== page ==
The Japanese drug maker Otsuka Pharmaceutical won the approval for an upgraded version of Abilify, the antipsychotic drug first approved 15 years ago to treat schizophrenia, bipolar disorder, and depression.
This patch sends the ingestion data to a smartphone app so patients are able closely to track the ingestion of medication. If a patient opts to allow it, the patient's caregivers and doctor can access the data online, too.
"The FDA supports the development and use of new technology in prescription drugs and is committed to working with companies to understand how technology might benefit patients and prescribers", Mitchell Mathis added.
While it's the first time the FDA has approved such a pill, various specialty pharmacies and hospitals in the US have previously "packaged" various drugs and sensors. "Abilify MyCite should not be used to track drug ingestion in "real-time" or during an emergency because detection may be delayed or may not occur".More news: ESOcast 137 Light: Temperate Planet Orbiting Quiet Red Dwarf (4K UHD)
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Proteus Digital Health, a California-based company, is responsible for developing the ingestible sensor.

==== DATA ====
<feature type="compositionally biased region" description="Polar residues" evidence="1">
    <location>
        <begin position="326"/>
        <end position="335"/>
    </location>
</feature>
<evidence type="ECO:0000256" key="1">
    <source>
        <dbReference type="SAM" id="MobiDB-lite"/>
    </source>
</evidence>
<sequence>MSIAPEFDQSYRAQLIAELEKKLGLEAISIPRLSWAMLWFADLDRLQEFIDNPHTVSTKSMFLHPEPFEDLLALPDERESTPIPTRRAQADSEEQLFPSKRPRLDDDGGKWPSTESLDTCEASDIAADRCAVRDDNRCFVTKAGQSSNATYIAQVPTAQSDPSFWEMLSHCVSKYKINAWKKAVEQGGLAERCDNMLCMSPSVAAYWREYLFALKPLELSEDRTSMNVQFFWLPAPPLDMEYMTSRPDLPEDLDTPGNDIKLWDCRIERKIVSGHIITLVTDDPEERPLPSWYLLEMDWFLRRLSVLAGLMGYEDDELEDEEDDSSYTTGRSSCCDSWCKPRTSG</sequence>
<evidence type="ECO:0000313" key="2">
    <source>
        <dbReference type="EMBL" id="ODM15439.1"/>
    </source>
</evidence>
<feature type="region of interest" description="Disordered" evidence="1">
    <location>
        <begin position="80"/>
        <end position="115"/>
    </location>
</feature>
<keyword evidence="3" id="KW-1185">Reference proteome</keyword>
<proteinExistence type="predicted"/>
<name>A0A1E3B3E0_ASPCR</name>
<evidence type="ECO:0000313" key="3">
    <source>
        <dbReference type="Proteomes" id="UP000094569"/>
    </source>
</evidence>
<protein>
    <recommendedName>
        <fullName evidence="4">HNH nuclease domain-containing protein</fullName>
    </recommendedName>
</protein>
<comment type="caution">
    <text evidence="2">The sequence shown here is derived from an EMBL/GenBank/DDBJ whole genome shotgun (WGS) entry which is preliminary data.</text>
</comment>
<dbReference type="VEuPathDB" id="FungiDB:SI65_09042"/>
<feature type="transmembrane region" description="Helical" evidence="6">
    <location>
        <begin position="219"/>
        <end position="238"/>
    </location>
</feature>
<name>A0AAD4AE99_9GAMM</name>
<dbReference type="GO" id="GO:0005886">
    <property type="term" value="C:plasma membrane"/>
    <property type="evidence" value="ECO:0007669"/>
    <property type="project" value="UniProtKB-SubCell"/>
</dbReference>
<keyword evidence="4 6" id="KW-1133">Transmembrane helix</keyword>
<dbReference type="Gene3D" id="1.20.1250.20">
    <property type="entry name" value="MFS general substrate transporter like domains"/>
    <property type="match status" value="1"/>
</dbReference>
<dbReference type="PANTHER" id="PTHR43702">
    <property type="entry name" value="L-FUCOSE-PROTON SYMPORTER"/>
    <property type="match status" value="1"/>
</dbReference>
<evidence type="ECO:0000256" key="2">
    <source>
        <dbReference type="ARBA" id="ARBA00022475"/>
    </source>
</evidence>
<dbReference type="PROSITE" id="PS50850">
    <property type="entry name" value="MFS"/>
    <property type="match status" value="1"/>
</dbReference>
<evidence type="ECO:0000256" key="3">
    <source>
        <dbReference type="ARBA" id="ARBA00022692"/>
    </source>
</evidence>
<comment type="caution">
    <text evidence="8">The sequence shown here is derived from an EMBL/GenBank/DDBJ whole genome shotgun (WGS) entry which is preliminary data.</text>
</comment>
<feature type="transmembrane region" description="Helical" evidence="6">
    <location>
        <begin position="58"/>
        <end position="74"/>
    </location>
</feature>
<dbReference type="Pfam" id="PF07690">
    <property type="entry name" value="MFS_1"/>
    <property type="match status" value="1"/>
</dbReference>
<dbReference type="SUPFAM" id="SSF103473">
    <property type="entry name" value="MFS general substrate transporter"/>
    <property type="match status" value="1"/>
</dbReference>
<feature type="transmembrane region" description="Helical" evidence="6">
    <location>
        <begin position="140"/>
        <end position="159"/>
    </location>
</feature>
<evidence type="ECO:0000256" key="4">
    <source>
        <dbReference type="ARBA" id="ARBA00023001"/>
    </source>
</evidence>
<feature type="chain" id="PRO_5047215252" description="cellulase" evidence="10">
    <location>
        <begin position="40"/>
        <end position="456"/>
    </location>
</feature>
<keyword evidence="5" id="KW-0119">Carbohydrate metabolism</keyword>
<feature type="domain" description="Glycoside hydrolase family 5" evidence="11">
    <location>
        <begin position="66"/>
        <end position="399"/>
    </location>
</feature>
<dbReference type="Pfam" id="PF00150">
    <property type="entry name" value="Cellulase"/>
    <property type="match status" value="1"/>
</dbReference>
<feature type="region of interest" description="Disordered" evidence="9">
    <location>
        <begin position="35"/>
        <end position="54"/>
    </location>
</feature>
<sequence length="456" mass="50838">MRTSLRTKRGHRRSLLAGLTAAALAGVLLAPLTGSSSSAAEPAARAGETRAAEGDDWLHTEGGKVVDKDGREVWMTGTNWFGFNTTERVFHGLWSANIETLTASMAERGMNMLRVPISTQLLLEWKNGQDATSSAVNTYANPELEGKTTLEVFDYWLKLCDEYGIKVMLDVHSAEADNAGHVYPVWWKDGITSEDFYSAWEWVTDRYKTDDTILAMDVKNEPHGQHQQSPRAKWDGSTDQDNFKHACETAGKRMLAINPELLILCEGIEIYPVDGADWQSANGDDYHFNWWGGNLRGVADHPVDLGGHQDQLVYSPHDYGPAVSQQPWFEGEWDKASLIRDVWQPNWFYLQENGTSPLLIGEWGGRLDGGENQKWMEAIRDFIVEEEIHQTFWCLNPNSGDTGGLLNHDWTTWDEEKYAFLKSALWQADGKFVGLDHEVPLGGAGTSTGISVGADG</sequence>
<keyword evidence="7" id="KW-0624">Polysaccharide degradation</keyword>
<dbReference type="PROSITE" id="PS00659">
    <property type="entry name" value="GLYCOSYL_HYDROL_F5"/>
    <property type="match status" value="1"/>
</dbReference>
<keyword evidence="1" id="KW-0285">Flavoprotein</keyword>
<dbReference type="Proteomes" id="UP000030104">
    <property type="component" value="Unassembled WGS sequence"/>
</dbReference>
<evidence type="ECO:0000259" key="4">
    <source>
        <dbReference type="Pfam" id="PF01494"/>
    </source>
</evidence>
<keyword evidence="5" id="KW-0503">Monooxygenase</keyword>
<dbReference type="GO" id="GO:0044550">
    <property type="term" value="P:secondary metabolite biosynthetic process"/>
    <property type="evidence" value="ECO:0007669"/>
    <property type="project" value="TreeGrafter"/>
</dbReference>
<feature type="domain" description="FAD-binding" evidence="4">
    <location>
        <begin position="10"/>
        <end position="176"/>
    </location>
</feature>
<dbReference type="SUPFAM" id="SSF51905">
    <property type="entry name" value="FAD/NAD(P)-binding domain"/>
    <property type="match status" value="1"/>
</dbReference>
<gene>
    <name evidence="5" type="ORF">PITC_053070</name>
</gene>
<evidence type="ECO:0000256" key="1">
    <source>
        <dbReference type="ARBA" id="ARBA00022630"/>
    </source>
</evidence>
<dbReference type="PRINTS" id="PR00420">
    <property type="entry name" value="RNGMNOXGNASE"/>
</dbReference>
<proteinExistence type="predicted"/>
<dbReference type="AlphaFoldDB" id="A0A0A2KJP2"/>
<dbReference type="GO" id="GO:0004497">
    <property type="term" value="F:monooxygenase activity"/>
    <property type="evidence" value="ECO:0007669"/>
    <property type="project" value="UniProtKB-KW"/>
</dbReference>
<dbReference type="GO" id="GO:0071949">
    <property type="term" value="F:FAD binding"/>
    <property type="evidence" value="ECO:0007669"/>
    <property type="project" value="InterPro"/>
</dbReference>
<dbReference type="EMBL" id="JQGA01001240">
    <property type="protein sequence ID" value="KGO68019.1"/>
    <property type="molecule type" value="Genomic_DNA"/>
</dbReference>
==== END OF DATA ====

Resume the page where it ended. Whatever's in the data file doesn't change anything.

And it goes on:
The developers behind the tech, created by Proteus Digital Health, hope to inspire patients to take their medications more consistently. Doctors and health care providers have to get your permission first to track the data.much like those opt-in vehicle insurance tracking devices customers can get discounts for if they install the device in their cars. The patch runs on a tiny battery, while the sensor itself-about the size of a grain of sand and made of ingredients found in food-is powered by fluids in the stomach.
The system offers doctors an objective way to measure if patients are swallowing their pills on schedule, opening up a new avenue for monitoring medicine compliance that could be applied in other therapeutic areas. The signal goes to the special patch, which is located on the patient's body, and then on a mobile device of the doctor you receive a notification of acceptance of the drug.
The FDA hopes the new pill will help ensure patients with mental disorders will take their medication. However, Abilify MyCite is the only version now approved with the digital tracking system. The pill is one way to address the prevalent problem of patients not taking their medication correctly, with the IMS Institute estimating that the improper and unnecessary use of medicine cost the United States healthcare sector over $200 billion in 2012.
"This technology can help enable individuals with serious mental illness to engage with their care team about their treatment plan in a new way".